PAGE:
The Sacrament of Anointing of the Sick

The sacrament of the Anointing of the Sick is one of the seven sacraments of the Catholic Church. Like the sacrament of reconciliation (confession), it is a sacrament of healing.

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The Anointing of the Sick has its roots in the healing mission of Jesus Christ, whose word and his very touch brought healing and life to the sick and afflicted.
From its very beginnings, the Church has continued Christ's ministry of healing. "Is anyone among you sick?" the apostle James asked in the first century. "He should summon the presbyters of the church, and they should pray over him and anoint him with oil in the name of the Lord, and the prayer of faith will save the sick person, and the Lord will raise him up. If he has committed any sins, he will be forgiven" (James 5: 14-15).

Our understanding of this sacrament has changed with time. In the early Church it was seen as a sacrament of healing, but later it came to be known as "Extreme Unction" - literally, "last anointing" - and was not administered until death was imminent. With the reforms of the Second Vatican Council, the Church has returned to the more ancient practice with regard to this sacrament.

Who can receive this sacrament?
Catholics, both children and adults, who are seriously ill, facing surgery, or experiencing the weakness that comes with old age should seek this sacrament.

 

What happens during the Rite of Anointing?

The Rite of Anointing can be celebrated in the context of Mass or separately, as part of a Liturgy of the Word. Ideally, the sacrament is celebrated in the presence of a community - whether in a church setting with the parish community, or in a smaller community of family, friends, or caregivers, in a home, hospital, or other institution.

The rite itself is quite simple. The priest welcomes the sick person and those present.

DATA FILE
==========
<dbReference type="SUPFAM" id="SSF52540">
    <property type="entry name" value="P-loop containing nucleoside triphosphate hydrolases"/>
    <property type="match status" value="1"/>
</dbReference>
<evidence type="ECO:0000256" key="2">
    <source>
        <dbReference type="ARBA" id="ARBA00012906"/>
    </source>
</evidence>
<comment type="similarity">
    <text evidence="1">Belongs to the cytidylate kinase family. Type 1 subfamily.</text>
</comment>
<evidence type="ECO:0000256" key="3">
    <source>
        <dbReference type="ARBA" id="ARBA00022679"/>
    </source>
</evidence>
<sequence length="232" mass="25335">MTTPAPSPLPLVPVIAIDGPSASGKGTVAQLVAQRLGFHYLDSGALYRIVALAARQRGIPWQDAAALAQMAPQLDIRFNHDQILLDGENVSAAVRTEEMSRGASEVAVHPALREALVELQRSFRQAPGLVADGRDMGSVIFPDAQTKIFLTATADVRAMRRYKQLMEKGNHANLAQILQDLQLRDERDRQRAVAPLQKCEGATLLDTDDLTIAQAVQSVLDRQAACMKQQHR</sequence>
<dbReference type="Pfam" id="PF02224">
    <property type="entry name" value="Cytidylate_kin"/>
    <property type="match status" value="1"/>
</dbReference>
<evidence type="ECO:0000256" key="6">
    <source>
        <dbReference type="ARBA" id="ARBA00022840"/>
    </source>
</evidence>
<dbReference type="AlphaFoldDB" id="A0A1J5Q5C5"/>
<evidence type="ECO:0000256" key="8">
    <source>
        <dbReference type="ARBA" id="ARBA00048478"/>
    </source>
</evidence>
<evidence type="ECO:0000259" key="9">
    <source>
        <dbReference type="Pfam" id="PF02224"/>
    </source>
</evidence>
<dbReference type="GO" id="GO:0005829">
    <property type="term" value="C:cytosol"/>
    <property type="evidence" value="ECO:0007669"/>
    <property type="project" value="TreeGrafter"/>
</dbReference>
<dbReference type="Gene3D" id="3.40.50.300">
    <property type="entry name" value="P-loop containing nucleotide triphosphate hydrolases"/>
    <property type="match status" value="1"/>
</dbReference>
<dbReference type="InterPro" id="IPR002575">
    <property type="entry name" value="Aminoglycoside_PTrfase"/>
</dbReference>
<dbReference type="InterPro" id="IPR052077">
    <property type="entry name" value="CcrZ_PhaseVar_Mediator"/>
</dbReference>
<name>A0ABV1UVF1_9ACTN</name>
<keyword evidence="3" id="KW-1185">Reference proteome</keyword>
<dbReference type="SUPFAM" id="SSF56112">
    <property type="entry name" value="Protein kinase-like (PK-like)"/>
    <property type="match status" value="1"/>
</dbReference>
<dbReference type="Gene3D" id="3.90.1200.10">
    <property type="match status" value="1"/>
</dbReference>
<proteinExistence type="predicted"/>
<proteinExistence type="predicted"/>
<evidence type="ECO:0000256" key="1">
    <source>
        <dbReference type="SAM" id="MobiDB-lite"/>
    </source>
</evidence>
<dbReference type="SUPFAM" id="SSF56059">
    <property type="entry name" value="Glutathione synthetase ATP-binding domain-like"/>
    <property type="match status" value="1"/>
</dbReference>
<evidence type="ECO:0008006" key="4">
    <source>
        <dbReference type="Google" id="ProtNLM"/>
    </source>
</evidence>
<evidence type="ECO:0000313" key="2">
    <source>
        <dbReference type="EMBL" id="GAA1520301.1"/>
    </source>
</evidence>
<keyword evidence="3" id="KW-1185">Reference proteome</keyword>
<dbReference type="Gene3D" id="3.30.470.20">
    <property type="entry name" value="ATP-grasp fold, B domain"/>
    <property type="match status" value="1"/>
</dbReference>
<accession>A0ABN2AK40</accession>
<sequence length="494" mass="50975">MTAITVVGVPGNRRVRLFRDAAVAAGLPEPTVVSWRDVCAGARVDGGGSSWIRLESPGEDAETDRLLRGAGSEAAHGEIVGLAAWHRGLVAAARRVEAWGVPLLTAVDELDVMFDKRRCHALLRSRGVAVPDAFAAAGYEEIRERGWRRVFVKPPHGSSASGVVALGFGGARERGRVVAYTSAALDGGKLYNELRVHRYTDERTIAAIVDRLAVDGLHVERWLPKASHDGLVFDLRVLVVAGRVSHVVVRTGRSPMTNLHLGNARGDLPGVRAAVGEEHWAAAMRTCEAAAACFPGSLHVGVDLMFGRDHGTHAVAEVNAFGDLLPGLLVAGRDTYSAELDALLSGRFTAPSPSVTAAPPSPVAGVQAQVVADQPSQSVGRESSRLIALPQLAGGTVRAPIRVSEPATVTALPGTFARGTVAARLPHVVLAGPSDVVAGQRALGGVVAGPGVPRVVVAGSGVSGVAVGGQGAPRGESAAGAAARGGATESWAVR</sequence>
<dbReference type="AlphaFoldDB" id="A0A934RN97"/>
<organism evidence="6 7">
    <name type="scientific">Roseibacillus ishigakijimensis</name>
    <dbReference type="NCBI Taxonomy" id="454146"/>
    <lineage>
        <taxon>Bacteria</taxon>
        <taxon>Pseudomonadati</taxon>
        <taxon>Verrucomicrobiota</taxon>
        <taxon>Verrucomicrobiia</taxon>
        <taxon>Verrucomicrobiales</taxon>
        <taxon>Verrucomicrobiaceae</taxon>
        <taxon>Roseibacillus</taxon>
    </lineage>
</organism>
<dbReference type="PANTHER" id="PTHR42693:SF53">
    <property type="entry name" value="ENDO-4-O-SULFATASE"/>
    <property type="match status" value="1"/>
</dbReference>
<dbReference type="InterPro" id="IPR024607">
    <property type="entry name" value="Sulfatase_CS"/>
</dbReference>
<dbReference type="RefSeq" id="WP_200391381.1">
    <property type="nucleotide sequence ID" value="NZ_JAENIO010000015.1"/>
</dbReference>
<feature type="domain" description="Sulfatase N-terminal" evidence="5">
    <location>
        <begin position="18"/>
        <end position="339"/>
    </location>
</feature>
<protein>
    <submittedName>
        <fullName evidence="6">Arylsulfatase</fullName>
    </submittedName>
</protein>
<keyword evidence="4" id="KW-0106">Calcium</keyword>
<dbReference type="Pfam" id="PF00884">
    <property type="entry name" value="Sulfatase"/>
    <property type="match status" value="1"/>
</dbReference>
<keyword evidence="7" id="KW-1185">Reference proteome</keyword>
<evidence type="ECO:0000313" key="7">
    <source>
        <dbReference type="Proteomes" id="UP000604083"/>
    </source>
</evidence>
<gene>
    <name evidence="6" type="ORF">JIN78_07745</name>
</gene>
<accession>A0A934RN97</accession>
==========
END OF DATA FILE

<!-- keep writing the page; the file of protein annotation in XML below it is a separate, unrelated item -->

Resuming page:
A penitential rite and opening prayer are prayed, and the scriptures are shared.

After a brief homily, the Liturgy of Anointing begins. The priest leads a litany in which all pray for the healing and forgiveness of the sick person, as well as for doctors, nurses, and caregivers. Then, in silence, the priest lays his hands on the head of the sick person.

After the laying on of hands, the sick person is anointed with the Oil of the Sick (pure olive oil, blessed each year by the Bishop at the Chrism Mass). The sick person is anointed on the forehead and then on the hands, and simple words accompany the anointing: "Through this holy anointing may the Lord in his love and mercy help you with the grace of the Holy Spirit. May the Lord who frees you from sin save you and raise you up." A concluding prayer follows. If the sacrament takes place in the context of the Mass, the Liturgy of the Eucharist continues as usual.

 

 

 

What are the effects of the sacrament of Anointing of the Sick?

The United States Catholic Catechism for Adults explains: "When the Sacrament of Anointing of the Sick is given, the hoped-for effect is that, if it be God's will, the person be physically healed of illness. But even if there is not physical healing, the primary effect of the Sacrament is a spiritual healing by which the sick person receives the Holy Spirit's gift of peace and courage to deal with the difficulties that accompany serious illness or the frailty of old age." The spiritual fruits of the sacrament are many:

Union of the sick person to the passion of Christ. For Christians, suffering is not useless, nor is it devoid of meaning. Rather, Christ's suffering on the Cross gives meaning to our suffering, which can be a source of grace for ourselves and for the Church. As St. Paul said, "I rejoice in my sufferings for your sake, and in my flesh I am filling up what is lacking in the afflictions of Christ on behalf of his body, which is the church" (Colossians 1: 24). Cardinal Joseph Bernardin of Chicago echoed this sentiment when he was dying of cancer. "In an age like our own," he wrote, "marked in part by the quest for instant relief from suffering, it takes special courage to stand on Calvary. Uniting our suffering with that of Jesus, we receive strength and courage, a new lease on life, and undaunted hope for the future."

Giving the sick person the strength, peace, and courage to endure the sufferings of illness or old age.

Imparting the forgiveness of sins.
Providing restoration of health, in accord with God's will.
Helping the sick person to prepare for passing over to eternal life.

 

What happened to "last rites"?

We no longer use the terms "last rites" or "extreme unction" in speaking of the Church's prayer with the dying. But even though the terms are no longer used, the Church retains her ancient custom of preparing people for death and praying with and over them in their last moments.

In addition to the Sacrament of Anointing of the Sick, the dying should receive Viaticum if they are able. Literally "food for the journey," Viaticum is the last Holy Communion of the dying person. While only a priest or bishop may confer the sacrament of the Anointing of the Sick, a deacon or lay minister may give Viaticum and pray the Church's prayers for the dying when no priest is available.